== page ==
"We hope th­ese sur­vey re­sults would in­spire us in the govern­ment that, de­spite the odds and chal­lenges, we should never get ex­hausted or feel com­pla­cent in pro­vid­ing a com­fort­able life for all Filipinos in an en­vi­ron­ment free from il­le­gal drugs and crim­i­nal­ity," Abella said.

"This is the only way we can re­turn the over­whelm­ing con­fi­dence and trust be­stowed by our peo­ple to the Pres­i­dent," he added.

Pres­i­dent Duterte re­ceived a 92 per­cent high per­for­mance rat­ing in Min­danao, fol­lowed by 86 per­cent in Visayas, 76 per­cent in Metro Manila, and 72 per­cent in Lu­zon.

Sim­i­larly, his trust rat­ings scored high in Min­danao at 93 per­cent, 86 per­cent in Visayas, 76 per­cent in Metro Manila, and 72 per­cent in Lu­zon.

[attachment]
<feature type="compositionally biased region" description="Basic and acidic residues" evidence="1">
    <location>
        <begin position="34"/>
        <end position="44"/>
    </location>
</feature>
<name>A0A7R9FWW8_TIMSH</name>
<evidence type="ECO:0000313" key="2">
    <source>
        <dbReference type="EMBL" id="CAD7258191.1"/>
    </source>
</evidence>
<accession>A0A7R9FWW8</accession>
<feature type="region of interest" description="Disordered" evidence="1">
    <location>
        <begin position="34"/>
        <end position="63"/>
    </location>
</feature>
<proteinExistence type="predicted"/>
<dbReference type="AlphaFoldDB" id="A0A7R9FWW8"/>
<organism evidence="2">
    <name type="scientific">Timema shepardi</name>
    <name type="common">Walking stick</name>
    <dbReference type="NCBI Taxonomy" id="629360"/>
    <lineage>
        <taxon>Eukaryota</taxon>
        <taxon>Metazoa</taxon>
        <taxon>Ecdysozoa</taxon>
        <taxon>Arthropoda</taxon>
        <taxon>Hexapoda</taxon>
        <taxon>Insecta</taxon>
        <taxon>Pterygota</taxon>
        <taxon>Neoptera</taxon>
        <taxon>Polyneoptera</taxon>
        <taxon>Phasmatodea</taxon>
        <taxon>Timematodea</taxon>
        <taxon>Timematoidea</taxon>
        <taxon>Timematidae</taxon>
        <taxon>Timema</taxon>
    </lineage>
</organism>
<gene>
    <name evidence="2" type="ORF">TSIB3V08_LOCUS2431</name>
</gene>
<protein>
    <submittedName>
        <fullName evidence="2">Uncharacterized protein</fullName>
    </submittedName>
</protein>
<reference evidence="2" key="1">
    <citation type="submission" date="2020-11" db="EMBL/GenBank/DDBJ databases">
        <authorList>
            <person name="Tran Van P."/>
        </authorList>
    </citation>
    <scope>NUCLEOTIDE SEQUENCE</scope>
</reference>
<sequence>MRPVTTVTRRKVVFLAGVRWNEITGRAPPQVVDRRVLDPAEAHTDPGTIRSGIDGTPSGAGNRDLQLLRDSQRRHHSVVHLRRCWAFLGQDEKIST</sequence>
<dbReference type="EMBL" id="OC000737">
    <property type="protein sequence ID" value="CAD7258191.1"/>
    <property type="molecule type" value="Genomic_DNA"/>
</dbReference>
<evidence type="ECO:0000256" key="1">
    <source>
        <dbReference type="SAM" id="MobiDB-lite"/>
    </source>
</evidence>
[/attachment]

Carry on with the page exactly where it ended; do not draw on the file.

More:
His dis­ap­proval and dis­trust rat­ings range from two per­cent to 10 per­cent and two per­cent to nine per­cent, both from Min­danao and Lu­zon.

Vice Pres­i­dent Leni Ro­bredo ob­tained 57 per­cent and 55 per­cent ap­proval and trust rat­ings, re­spec­tively.

Ro­bredo's rat­ings re­mained vir­tu­ally con­stant in Metro Manila, Visayas, and Min­danao, ex­cept for a 13-per­cent drop on her trust rat­ings in Lu­zon.

Sen­ate Pres­i­dent Pi­mentel also re­ceived high scores on per­for­mance and trust rat­ings at 55 per­cent and 52 per­cent, de­spite the seven per­cent and six per­cent de­clines on his na­tional ap­proval and trust rat­ings.